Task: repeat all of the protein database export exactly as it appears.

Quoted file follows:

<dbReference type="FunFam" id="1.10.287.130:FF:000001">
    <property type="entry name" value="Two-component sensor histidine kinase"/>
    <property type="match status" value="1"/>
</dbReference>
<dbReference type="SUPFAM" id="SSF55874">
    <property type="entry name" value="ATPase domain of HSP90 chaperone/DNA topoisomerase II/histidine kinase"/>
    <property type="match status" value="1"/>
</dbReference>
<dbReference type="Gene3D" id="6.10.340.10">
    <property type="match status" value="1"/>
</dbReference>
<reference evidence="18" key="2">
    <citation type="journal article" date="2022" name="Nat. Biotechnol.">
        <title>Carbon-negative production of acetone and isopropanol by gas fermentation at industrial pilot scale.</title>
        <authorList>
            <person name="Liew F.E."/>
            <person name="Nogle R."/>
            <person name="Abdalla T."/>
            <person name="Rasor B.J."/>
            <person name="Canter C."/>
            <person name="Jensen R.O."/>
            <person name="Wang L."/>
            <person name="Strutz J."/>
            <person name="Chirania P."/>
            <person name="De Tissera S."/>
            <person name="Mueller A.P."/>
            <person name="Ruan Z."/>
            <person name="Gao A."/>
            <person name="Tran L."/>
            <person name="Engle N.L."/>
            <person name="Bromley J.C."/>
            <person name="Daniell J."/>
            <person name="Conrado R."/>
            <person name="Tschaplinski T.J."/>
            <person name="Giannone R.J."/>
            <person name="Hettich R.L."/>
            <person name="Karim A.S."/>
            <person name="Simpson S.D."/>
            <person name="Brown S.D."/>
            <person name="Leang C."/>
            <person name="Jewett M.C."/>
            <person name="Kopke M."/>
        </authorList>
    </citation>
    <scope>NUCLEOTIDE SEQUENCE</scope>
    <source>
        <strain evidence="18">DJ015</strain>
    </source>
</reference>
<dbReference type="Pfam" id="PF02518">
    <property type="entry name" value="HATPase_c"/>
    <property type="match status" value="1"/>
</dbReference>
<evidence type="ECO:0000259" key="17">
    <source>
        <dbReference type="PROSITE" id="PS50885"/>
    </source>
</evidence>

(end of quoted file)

<dbReference type="FunFam" id="1.10.287.130:FF:000001">
    <property type="entry name" value="Two-component sensor histidine kinase"/>
    <property type="match status" value="1"/>
</dbReference>
<dbReference type="SUPFAM" id="SSF55874">
    <property type="entry name" value="ATPase domain of HSP90 chaperone/DNA topoisomerase II/histidine kinase"/>
    <property type="match status" value="1"/>
</dbReference>
<dbReference type="Gene3D" id="6.10.340.10">
    <property type="match status" value="1"/>
</dbReference>
<reference evidence="18" key="2">
    <citation type="journal article" date="2022" name="Nat. Biotechnol.">
        <title>Carbon-negative production of acetone and isopropanol by gas fermentation at industrial pilot scale.</title>
        <authorList>
            <person name="Liew F.E."/>
            <person name="Nogle R."/>
            <person name="Abdalla T."/>
            <person name="Rasor B.J."/>
            <person name="Canter C."/>
            <person name="Jensen R.O."/>
            <person name="Wang L."/>
            <person name="Strutz J."/>
            <person name="Chirania P."/>
            <person name="De Tissera S."/>
            <person name="Mueller A.P."/>
            <person name="Ruan Z."/>
            <person name="Gao A."/>
            <person name="Tran L."/>
            <person name="Engle N.L."/>
            <person name="Bromley J.C."/>
            <person name="Daniell J."/>
            <person name="Conrado R."/>
            <person name="Tschaplinski T.J."/>
            <person name="Giannone R.J."/>
            <person name="Hettich R.L."/>
            <person name="Karim A.S."/>
            <person name="Simpson S.D."/>
            <person name="Brown S.D."/>
            <person name="Leang C."/>
            <person name="Jewett M.C."/>
            <person name="Kopke M."/>
        </authorList>
    </citation>
    <scope>NUCLEOTIDE SEQUENCE</scope>
    <source>
        <strain evidence="18">DJ015</strain>
    </source>
</reference>
<dbReference type="Pfam" id="PF02518">
    <property type="entry name" value="HATPase_c"/>
    <property type="match status" value="1"/>
</dbReference>
<evidence type="ECO:0000259" key="17">
    <source>
        <dbReference type="PROSITE" id="PS50885"/>
    </source>
</evidence>